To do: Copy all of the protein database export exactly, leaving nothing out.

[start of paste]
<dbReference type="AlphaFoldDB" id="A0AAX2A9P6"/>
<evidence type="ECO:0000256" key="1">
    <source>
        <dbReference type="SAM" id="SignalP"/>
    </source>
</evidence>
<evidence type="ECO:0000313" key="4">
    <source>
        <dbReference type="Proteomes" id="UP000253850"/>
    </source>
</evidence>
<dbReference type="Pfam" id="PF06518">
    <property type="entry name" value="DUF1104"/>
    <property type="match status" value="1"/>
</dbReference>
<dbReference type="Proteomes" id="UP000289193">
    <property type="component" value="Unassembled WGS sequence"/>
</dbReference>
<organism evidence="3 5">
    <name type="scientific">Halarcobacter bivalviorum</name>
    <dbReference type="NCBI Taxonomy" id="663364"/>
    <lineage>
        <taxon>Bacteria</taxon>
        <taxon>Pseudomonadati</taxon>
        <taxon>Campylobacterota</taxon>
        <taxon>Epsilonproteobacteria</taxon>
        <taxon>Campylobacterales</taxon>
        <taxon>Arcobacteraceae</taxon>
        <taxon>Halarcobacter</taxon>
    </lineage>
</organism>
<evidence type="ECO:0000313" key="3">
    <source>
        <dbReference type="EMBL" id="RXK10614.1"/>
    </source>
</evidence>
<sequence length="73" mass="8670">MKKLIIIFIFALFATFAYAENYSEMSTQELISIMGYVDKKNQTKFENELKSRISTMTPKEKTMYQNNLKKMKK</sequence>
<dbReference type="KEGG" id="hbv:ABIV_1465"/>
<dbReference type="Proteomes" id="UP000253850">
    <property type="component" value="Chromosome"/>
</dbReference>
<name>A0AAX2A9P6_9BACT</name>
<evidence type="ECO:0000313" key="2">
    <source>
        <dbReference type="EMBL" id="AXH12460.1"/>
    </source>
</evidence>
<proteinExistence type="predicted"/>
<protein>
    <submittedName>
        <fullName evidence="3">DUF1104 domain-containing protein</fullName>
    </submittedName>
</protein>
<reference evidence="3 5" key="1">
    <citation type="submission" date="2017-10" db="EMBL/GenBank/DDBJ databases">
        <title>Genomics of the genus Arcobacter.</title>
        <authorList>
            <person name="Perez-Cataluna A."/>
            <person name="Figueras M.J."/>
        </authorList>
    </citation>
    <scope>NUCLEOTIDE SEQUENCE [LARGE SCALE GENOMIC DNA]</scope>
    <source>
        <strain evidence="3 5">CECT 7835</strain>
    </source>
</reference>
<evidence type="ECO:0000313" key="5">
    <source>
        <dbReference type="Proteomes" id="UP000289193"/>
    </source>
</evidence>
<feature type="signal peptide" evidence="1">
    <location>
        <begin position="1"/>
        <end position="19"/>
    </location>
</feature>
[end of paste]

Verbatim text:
<dbReference type="AlphaFoldDB" id="A0AAX2A9P6"/>
<evidence type="ECO:0000256" key="1">
    <source>
        <dbReference type="SAM" id="SignalP"/>
    </source>
</evidence>
<evidence type="ECO:0000313" key="4">
    <source>
        <dbReference type="Proteomes" id="UP000253850"/>
    </source>
</evidence>
<dbReference type="Pfam" id="PF06518">
    <property type="entry name" value="DUF1104"/>
    <property type="match status" value="1"/>
</dbReference>
<dbReference type="Proteomes" id="UP000289193">
    <property type="component" value="Unassembled WGS sequence"/>
</dbReference>
<organism evidence="3 5">
    <name type="scientific">Halarcobacter bivalviorum</name>
    <dbReference type="NCBI Taxonomy" id="663364"/>
    <lineage>
        <taxon>Bacteria</taxon>
        <taxon>Pseudomonadati</taxon>
        <taxon>Campylobacterota</taxon>
        <taxon>Epsilonproteobacteria</taxon>
        <taxon>Campylobacterales</taxon>
        <taxon>Arcobacteraceae</taxon>
        <taxon>Halarcobacter</taxon>
    </lineage>
</organism>
<evidence type="ECO:0000313" key="3">
    <source>
        <dbReference type="EMBL" id="RXK10614.1"/>
    </source>
</evidence>
<sequence length="73" mass="8670">MKKLIIIFIFALFATFAYAENYSEMSTQELISIMGYVDKKNQTKFENELKSRISTMTPKEKTMYQNNLKKMKK</sequence>
<dbReference type="KEGG" id="hbv:ABIV_1465"/>
<dbReference type="Proteomes" id="UP000253850">
    <property type="component" value="Chromosome"/>
</dbReference>
<name>A0AAX2A9P6_9BACT</name>
<evidence type="ECO:0000313" key="2">
    <source>
        <dbReference type="EMBL" id="AXH12460.1"/>
    </source>
</evidence>
<proteinExistence type="predicted"/>
<protein>
    <submittedName>
        <fullName evidence="3">DUF1104 domain-containing protein</fullName>
    </submittedName>
</protein>
<reference evidence="3 5" key="1">
    <citation type="submission" date="2017-10" db="EMBL/GenBank/DDBJ databases">
        <title>Genomics of the genus Arcobacter.</title>
        <authorList>
            <person name="Perez-Cataluna A."/>
            <person name="Figueras M.J."/>
        </authorList>
    </citation>
    <scope>NUCLEOTIDE SEQUENCE [LARGE SCALE GENOMIC DNA]</scope>
    <source>
        <strain evidence="3 5">CECT 7835</strain>
    </source>
</reference>
<evidence type="ECO:0000313" key="5">
    <source>
        <dbReference type="Proteomes" id="UP000289193"/>
    </source>
</evidence>
<feature type="signal peptide" evidence="1">
    <location>
        <begin position="1"/>
        <end position="19"/>
    </location>
</feature>